Since the last financial crisis, we have witnessed the greatest corporate debt binge in U.S. history. Corporate debt has more than doubled since then, and it is now sitting at a grand total of more than 9 trillion dollars. Of course there have been other colossal corporate debt binges throughout our history, and they all ended badly. In fact, the ratio of corporate debt to U.S. GDP rose above 40 percent prior to each of the last three recessions, but this time around we have found a way to top that. According to Forbes, the ratio of nonfinancial corporate debt to U.S. GDP is now nearly 50 percent…
Since the last recession, nonfinancial corporate debt has ballooned to more than $9 trillion as of November 2018, which is nearly half of U.S. GDP. As you can see below, each recession going back to the mid-1980s coincided with elevated debt-to-GDP levels—most notably the 2007-2008 financial crisis, the 2000 dot-com bubble and the early ’90s slowdown.
You can see the chart they are talking about right here, and it clearly shows that each of the last three recessions coincided with the bursting of an enormous corporate debt bubble.
This time around the corporate debt bubble is larger than it has ever been before, and risky corporate debt has been growing faster than any other category…
Through 2023, as much as $4.88 trillion of this debt is scheduled to mature. And because of higher rates, many companies are increasingly having difficulty making interest payments on their debt, which is growing faster than the U.S. economy, according to the Institute of International Finance (IIF).
On top of that, the very fastest-growing type of debt is riskier BBB-rated bonds—just one step up from “junk.” This is literally the junkiest corporate bond environment we’ve ever seen.
Needless to say, the stage is set for a corporate debt meltdown of epic proportions.
What makes this debt bubble even worse is the way that our big corporations have been spending the money that they are borrowing.
Instead of spending the money to build factories, hire workers and expand their businesses, our big corporations have been spending more money on stock buybacks than anything else.
Every year, publicly traded corporations spend hundreds of billions of dollarsbuying back their own stocks from shareholders, and much of that is being done with borrowed money.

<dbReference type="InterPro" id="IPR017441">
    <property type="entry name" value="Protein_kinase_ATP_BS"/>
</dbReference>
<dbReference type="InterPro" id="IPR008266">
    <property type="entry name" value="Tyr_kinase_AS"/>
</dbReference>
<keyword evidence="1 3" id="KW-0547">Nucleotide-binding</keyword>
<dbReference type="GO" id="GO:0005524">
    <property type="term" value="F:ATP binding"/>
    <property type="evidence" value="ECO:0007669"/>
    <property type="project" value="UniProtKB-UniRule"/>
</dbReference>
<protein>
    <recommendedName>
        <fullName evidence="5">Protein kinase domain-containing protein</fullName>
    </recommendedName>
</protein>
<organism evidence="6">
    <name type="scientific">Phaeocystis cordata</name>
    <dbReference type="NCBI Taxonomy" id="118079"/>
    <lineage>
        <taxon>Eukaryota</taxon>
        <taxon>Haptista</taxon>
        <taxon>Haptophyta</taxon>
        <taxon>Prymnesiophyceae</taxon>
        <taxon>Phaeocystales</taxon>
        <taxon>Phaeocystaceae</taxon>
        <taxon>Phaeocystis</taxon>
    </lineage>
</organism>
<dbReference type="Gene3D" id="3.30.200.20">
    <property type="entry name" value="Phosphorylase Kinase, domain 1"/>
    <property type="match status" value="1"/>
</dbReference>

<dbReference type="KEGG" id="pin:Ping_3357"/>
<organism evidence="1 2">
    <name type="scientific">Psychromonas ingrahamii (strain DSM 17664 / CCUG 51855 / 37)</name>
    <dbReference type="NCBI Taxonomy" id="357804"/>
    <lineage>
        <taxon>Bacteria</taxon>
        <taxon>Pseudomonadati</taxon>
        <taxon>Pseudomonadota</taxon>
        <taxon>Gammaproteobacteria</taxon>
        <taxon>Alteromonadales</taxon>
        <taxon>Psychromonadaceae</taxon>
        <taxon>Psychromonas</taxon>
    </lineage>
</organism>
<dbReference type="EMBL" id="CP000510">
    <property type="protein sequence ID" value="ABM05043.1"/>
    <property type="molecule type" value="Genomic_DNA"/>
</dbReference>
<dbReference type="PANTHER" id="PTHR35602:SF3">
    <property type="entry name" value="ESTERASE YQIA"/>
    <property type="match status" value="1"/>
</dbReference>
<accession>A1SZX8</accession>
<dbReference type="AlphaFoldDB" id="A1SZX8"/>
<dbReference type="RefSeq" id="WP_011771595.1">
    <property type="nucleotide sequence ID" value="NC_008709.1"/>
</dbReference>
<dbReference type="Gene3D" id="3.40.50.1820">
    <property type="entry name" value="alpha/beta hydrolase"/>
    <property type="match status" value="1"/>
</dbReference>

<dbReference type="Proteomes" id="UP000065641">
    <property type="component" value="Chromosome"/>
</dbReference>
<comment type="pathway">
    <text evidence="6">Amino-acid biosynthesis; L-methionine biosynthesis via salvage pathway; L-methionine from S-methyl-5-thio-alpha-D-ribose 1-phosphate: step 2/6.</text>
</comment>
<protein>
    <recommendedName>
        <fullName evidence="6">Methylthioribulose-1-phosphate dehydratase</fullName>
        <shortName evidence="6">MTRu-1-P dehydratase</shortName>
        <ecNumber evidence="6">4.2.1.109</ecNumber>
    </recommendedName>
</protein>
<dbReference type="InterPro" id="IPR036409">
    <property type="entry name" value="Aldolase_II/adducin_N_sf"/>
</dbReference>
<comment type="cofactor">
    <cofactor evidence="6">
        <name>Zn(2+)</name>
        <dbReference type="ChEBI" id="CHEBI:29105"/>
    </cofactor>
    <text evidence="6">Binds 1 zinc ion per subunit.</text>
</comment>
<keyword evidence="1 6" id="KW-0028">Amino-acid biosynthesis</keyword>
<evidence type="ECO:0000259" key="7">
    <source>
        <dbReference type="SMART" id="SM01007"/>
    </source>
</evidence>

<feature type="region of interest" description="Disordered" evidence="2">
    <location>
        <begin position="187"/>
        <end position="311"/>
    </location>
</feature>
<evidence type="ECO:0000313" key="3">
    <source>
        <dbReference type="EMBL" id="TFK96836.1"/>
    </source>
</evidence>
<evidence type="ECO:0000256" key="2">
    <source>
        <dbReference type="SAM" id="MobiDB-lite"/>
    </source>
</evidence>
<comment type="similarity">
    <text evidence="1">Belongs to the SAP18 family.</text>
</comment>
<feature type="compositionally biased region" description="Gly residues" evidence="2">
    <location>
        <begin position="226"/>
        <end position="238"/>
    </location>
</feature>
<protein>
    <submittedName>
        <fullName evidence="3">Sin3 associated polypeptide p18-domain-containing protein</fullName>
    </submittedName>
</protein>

For example, in recent years General Motors has spent nearly 14 billion dollars on stock buybacks. And that number certainly sounds quite impressive until you learn that General Electric has spent a whopping 40 billion dollars on stock buybacks.
Sadly, both corporate behemoths are now absolutely drowning in debt as a result of their foolishness.
In the final analysis, borrowing money to fund stock buybacks is little more than an elaborate Ponzi scheme. In their endless greed, corporate executives are cannibalizing their own companies because it makes some people wealthier in the short-term.
And now this giant corporate debt bubble has reached a bursting point, and there is no way that this story is going to end well.
Meanwhile, another financial bubble of epic proportions is also getting a lot of attention these days. If you are not familiar with “shadow banking”, here is a pretty good explanation from CNBC…
Nonbank lending, an industry that played a central role in the financial crisis, has been expanding rapidly and is still posing risks should credit conditions deteriorate.
Often called “shadow banking” — a term the industry does not embrace — these institutions helped fuel the crisis by providing lending to underqualified borrowers and by financing some of the exotic investment instruments that collapsed when subprime mortgages fell apart.
This kind of lending has absolutely exploded all over the globe since the last recession, and it has now become a 52 trillion dollar bubble…
In the years since the crisis, global shadow banks have seen their assets grow to $52 trillion, a 75% jump from the level in 2010, the year after the crisis ended. The asset level is through 2017, according to bond ratings agency DBRS, citing data from the Financial Stability Board.
Who is going to pick up the pieces when a big chunk of those debts start going bad during the next financial crisis?
Never before in human history have we seen so much debt. Government debt is at all-time record levels all over the world, corporate debt is wildly out of control and consumer debt continues to surge.
A system that requires debt levels to grow at a much faster pace than the overall global economy is growing to maintain itself is a fundamentally flawed system.
But that is what we are facing. If global debt growth fell to zero, the global economy would instantly plunge into a horrific depression. The only way to keep the game going is to keep expanding the debt bubble, and the larger it becomes the worse the future crash will be.
Most of us have been in this system for our entire lives, and so most of us don’t even realize that it is possible to have a financial system that is not based on debt. This is one of the reasons why I get so frustrated with the financially-illiterate politicians who insist that everything will be just fine if we just tweak our current system a little bit.
No, everything is not going to be just fine. In fact, we have perfectly set the stage for the worst financial meltdown in human history.
At this point nobody has put forth a plan to fundamentally change the system, and there is no way out.
All that is left to do is to keep this current bubble going for as long as humanly possible, and then to duck and cover when disaster finally strikes.